Business Process Outsourcing (BPO), in which firms turn over many back-office functions to outside vendors, has been hyped as one of the next big things in IT, but research firms warn that cost savings garnered through such deals may not be all they're made out to be.
Citing its recently released report, "BPO's Fragmented Future," Forrester Research said "firms looking to outsource core business processes like human resources, and finance and administration to gain cost savings will not find a single vendor that can manage such complex offerings."
Forrester said that while it believes the BPO market will grow to $146 billion in 2008, the marketplace will fragment as vendors focus on individual BPO segments like simple bulk transactions, broad shared services, high-volume vertical processes, and niche vertical applications.
Noting that it surveyed 82 senior business and IT executives and held in-depth interviews with 12 early BPO adopters, the Forrester said many organizations experimenting with BPO reported inflexible contracts, difficulty managing vendors, and a lack of performance metrics.
"Although some firms show BPO savings, vendors overstate their current offerings," John C. McCarthy, Forrester Group director, said.
Research firm Gartner, noting that firms are most likely to utilize a combination of delivery models as they move toward BPO, suggested that those interested in the model not ignore the possibilities of offshore insourcing to complement outsourcing. In offshore insourcing, Gartner explained, firms set up their own offshore captive "shared service centers," allowing them to retain control while providing their own data security.
"The rewards and risks of offshore BPO are just beginning to be understood," said Sujay Chohan, research vice president for Gartner. "As enterprises and service providers evolve, it has become clear that there is no right model for a given company. Instead, enterprises will use parts of a model or a combination of models as they begin to explore and iron out the issues around sending business processes offshore. No enterprise will fully insource or outsource offshore. Most will use a combination of delivery models as they climb the learning curve to BPO."
In its report, "Offshore Insourcing vs. Offshore Outsourcing," Gartner suggested three criteria for evaluating the use of offshore insourcing vs. offshore outsourcing.
First, the firm said, enterprises should consider the reason for outsourcing in the first place. "Is it to focus on our core business, to improve service levels, to benefit from industry best practices or to reduce transaction costs? At the present time, cost is the key driver for offshore BPO, although cost reductions can be achieved via a captive center if the enterprise has a large quantity of transactions. Additional cost reductions can be derived only from a scalable, multiclient operation," Gartner said.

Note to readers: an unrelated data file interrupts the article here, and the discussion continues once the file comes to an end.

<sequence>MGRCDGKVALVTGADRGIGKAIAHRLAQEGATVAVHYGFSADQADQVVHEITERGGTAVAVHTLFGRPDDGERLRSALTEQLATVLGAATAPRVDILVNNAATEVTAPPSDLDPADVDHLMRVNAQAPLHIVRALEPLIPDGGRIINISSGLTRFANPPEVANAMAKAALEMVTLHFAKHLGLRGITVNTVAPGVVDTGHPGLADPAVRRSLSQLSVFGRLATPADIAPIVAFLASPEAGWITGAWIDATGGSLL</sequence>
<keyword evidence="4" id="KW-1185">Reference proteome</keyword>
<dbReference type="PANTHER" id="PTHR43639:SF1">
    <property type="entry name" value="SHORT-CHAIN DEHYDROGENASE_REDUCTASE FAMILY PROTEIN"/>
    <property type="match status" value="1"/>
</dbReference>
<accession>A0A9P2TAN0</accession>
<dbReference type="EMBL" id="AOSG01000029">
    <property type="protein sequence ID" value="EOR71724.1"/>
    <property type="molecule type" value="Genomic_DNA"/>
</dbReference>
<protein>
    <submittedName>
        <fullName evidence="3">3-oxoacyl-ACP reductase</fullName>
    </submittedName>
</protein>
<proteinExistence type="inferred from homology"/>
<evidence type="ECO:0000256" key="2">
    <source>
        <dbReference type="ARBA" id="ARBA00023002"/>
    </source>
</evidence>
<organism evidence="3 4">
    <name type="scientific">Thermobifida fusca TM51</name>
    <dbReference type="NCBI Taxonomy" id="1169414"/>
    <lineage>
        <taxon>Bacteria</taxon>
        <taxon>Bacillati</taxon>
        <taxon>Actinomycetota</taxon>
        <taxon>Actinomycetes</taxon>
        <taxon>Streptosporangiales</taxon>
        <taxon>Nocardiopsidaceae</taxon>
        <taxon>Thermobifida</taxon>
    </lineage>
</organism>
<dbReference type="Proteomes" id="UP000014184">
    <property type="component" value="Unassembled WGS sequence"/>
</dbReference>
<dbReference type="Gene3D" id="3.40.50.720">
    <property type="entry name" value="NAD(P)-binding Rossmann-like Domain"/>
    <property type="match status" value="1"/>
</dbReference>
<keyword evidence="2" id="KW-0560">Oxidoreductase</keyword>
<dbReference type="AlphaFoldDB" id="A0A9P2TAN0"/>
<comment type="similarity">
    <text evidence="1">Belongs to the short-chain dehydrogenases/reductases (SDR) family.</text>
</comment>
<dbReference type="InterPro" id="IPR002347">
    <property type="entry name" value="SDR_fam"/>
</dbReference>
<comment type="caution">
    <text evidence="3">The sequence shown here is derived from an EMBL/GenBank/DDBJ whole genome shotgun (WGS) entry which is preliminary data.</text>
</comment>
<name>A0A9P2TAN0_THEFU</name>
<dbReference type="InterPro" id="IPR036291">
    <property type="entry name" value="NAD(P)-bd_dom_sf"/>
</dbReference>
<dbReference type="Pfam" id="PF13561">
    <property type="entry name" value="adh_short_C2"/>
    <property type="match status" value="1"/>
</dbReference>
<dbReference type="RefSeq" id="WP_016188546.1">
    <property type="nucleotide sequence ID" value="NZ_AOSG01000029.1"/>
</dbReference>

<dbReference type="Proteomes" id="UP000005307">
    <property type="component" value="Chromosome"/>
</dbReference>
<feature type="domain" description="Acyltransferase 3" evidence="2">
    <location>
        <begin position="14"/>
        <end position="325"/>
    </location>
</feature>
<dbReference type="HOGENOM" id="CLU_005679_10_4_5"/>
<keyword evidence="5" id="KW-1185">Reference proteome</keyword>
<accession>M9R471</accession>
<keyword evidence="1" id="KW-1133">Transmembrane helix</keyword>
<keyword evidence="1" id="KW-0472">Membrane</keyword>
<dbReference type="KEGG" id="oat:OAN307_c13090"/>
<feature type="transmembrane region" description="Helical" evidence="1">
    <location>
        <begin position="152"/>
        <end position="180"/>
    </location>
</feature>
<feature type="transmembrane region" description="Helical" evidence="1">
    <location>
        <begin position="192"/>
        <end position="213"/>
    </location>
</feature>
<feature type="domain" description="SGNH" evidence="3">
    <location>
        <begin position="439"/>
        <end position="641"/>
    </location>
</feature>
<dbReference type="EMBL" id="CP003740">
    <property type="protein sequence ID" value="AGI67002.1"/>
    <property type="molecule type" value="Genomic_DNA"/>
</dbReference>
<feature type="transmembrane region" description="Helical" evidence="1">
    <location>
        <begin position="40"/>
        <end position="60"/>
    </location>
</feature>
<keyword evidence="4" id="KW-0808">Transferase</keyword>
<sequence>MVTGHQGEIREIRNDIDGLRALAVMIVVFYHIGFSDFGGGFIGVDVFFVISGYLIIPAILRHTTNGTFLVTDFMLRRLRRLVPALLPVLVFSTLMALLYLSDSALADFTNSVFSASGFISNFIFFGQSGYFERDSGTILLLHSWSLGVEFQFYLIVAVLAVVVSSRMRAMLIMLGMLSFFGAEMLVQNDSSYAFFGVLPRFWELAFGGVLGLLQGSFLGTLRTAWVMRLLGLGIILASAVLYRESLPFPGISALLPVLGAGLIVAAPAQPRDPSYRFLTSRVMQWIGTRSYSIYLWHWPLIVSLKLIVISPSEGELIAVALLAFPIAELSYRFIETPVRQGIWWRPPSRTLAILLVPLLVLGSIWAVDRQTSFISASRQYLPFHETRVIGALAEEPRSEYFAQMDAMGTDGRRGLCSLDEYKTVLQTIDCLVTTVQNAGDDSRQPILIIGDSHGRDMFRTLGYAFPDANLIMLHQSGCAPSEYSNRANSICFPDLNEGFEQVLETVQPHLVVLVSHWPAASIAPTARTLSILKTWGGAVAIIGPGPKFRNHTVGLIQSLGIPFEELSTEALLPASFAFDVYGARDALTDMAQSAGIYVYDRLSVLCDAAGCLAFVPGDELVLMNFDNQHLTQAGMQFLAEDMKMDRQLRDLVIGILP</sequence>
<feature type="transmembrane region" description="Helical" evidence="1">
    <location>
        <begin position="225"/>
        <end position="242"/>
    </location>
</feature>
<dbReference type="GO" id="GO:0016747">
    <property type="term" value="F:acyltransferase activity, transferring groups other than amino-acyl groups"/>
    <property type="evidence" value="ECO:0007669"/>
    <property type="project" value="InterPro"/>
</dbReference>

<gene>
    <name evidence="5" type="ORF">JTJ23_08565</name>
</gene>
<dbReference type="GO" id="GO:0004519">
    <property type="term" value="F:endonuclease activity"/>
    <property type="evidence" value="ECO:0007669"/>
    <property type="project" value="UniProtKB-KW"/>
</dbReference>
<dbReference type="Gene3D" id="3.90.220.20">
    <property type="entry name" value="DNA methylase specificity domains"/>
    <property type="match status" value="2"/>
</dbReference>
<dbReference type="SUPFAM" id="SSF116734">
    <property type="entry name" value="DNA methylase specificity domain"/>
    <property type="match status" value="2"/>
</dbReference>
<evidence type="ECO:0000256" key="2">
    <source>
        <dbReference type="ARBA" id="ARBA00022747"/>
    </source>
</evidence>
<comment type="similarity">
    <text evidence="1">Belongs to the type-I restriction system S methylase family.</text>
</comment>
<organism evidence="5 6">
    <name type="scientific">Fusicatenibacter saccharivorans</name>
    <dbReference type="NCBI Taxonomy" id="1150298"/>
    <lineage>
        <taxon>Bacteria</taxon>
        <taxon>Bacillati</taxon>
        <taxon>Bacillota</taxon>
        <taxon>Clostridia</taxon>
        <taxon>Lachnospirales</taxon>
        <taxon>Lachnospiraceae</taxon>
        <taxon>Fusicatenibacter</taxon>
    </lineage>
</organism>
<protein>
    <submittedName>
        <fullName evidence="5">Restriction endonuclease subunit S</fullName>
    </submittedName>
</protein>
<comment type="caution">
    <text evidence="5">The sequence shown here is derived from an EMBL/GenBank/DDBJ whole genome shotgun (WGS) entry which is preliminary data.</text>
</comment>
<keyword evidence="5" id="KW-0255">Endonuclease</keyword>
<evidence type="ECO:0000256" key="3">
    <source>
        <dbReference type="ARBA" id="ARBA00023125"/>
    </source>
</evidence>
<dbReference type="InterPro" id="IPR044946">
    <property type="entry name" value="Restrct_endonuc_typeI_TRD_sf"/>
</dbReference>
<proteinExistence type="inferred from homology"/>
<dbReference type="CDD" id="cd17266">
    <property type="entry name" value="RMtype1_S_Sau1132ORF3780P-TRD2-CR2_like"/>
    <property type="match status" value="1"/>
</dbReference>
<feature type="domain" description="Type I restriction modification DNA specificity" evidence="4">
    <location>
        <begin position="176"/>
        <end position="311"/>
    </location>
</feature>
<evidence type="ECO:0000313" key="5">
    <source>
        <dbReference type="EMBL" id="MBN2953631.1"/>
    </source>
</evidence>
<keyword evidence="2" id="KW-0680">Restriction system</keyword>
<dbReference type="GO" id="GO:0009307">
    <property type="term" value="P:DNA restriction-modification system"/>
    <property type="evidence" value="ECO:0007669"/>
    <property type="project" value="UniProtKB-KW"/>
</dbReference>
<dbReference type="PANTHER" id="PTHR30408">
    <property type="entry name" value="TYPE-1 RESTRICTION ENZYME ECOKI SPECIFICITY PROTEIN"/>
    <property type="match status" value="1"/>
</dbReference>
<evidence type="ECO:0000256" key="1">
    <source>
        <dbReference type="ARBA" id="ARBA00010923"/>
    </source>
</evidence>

Secondly, Gartner said enterprises need to consider the specific processes they want to outsource. It said repetitive, transaction-intensive processes are the best choices for offshore outsourcing, but noted that many enterprises looking at end-to-end business processing don't want to give up control of the process because of strategic and security concerns. In this situation, the firm said, offshore insourcing or captive-shared service centers are viable options.
Finally, Gartner said firms need to consider how well the function is performed currently. If the enterprise currently has better-than-industry benchmarks, offshore insourcing may be the best bet, Gartner said. On the other hand, if the metrics show less-than-average process performance, outsourcing might be the better option.
Meanwhile, Forrester found that while most of the executives it surveyed reported their companies didn't spend much on BPO in 2002, 52 percent said they were considering outsourcing and planned to spend at least $1 million on BPO in 2004. They cited human resources, customer resources, customer service procurement and accounting as the most likely processes for outsourcing.
The largest segment in the BPO market will be simple bulk transactions, Forrester said, predicting the segment will grow to $58 billion in 2008. This segment includes simple tasks like credit card or stock trade processing, and Forrester said the segment is the simplest for vendors to master. The firm added that ACS, Fidelity Investments, State Street and Unisys will likely dominate the market.
The second largest segment will be broad shared services, representing $57 billion by 2008, Forrester said. This segment includes finance and administration, indirect procurement and human resources. Noting the segment requires more understanding by employees than simple bulk transactions, Forrester predicted that ACS and Mellon HR Solutions will expand into the HR side of the segment, while big IT systems integrators will battle over finance and accounting.
High-volume vertical processes will represent a significantly smaller segment, at $6 billion in 2008, Forrester said. The firm predicted that vertical processes, including policy administration, claims and loan process applications, will remain a small piece of the segment. It also suggested that offshore IT providers and large U.S. outsourcers, including the likes of Accenture and CSC, will battle for turf in the segment.
The smallest segment will be niche vertical applications, which Forrester predicted would reach $5 billion in 2006, though it also suggested the segment would surge forward after customers become comfortable with outsourcing these tasks, reaching $24 billion in 2008. Niche vertical applications include complex processes like environmental data reporting and chemical process control monitoring, which Forrester said requires deep specialization. The firm pointed to Ingenero and RMSI as among the small BPO vendors that specialize in the area.